Impressively, while completing her studies at Cal Poly, she received training through Active Parenting and Positive Discipline. She worked as an“early childhood educator” at Community Action Partnership of San Luis Obispo, served as Assistant Director at the Shepard Christian Preschool and was a co-teacher working with pre-schoolers at the County Office of Education in Paso Robles and Shandon.

We are thrilled to have Gwen as an addition to our team,” said Lisa Fraser, Executive Director of Center for Family Strengthening. “Gwen’s education, experience, her enthusiasm in working with preschoolers and her ability to create supportive environments for children and families substantially enhance our efforts in strengthening families and preventing abuse and neglect in children.

Center for Family Strengthening is a SLO-based non-profit agency dedicated to preventing child abuse and neglect through by building stronger families and supporting them with a myriad of programs.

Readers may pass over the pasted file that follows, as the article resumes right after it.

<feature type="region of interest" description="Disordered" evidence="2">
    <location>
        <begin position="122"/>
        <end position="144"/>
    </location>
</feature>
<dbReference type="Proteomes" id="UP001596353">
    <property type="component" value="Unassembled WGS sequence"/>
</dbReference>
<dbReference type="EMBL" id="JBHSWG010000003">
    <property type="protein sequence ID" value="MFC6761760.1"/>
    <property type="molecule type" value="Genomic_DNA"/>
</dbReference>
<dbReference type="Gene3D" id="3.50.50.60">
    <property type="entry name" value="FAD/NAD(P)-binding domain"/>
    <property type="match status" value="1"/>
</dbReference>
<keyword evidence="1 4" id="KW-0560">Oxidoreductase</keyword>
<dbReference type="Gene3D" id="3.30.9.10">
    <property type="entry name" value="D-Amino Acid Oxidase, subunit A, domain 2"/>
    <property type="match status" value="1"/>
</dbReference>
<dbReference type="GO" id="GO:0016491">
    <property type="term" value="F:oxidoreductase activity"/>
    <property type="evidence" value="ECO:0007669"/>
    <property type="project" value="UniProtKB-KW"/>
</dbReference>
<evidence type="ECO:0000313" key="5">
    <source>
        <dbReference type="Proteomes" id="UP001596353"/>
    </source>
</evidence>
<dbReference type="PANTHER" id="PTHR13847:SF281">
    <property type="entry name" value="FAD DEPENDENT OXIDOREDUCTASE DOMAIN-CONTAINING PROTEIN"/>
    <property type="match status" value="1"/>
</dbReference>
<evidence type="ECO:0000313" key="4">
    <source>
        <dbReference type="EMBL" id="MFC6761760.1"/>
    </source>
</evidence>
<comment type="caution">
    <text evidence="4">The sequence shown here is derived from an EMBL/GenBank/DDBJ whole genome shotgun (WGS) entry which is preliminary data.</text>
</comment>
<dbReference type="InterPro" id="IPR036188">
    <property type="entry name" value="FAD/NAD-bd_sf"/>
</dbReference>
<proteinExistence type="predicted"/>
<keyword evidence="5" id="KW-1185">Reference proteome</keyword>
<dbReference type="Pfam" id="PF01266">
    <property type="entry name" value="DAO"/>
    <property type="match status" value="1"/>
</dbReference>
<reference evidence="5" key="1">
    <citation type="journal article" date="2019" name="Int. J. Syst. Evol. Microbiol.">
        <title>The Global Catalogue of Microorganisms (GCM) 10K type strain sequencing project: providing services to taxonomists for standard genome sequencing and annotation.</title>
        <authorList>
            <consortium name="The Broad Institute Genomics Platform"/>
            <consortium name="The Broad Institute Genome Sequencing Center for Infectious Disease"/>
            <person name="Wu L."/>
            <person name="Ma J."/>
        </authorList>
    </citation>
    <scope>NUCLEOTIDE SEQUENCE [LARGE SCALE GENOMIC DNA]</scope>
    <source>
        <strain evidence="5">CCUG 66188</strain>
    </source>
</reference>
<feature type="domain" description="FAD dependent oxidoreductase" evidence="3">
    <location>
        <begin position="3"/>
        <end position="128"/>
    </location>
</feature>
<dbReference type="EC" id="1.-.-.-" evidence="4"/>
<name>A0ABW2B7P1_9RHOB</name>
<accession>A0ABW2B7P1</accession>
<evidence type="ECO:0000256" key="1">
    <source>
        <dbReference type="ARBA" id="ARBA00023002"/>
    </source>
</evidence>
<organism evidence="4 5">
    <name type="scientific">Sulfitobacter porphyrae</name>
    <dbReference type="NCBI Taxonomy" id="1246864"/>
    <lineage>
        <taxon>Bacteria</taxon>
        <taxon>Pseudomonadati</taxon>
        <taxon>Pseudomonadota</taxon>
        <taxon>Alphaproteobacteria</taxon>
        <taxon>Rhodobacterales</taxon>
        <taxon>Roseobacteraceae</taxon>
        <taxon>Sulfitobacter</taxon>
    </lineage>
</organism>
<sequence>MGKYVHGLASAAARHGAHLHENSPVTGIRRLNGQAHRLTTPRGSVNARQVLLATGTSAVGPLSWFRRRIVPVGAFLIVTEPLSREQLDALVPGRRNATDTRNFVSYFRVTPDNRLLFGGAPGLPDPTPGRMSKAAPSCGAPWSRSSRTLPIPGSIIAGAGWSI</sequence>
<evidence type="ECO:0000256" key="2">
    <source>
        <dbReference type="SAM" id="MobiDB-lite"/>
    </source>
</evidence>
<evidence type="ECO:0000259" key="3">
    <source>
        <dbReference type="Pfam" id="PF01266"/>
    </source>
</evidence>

Through its Parent Connection, Center for Family Strengthening offers parenting skills classes and coaching skills, and manages the Postpartum Depression Support Line and support services. Through Kidz Toolbox for Personal Safety, CFS teaches child protective and safety skills. CFS’ Beginnings program offers prenatal substance use awareness. CFS also educates the San Luis Obispo Community at large about child abuse reporting laws. Promotores Collaborative is a volunteer team of Spanish-speaking members who connect to families in need. CFS works with Public Health Programs to make dental care accessible to the thousands of children in this San Luis Obispo County who do not qualify for Medical. The Central Coast Breast Feeding Coalition brings together a collaborative team of breastfeeding advocates to network, share resources, accomplish projects and provide breastfeeding education based on current research and best practice. To provide families high-quality services and opportunities to thrive, CFS also partners with 14 county-wide Family Resource Centers.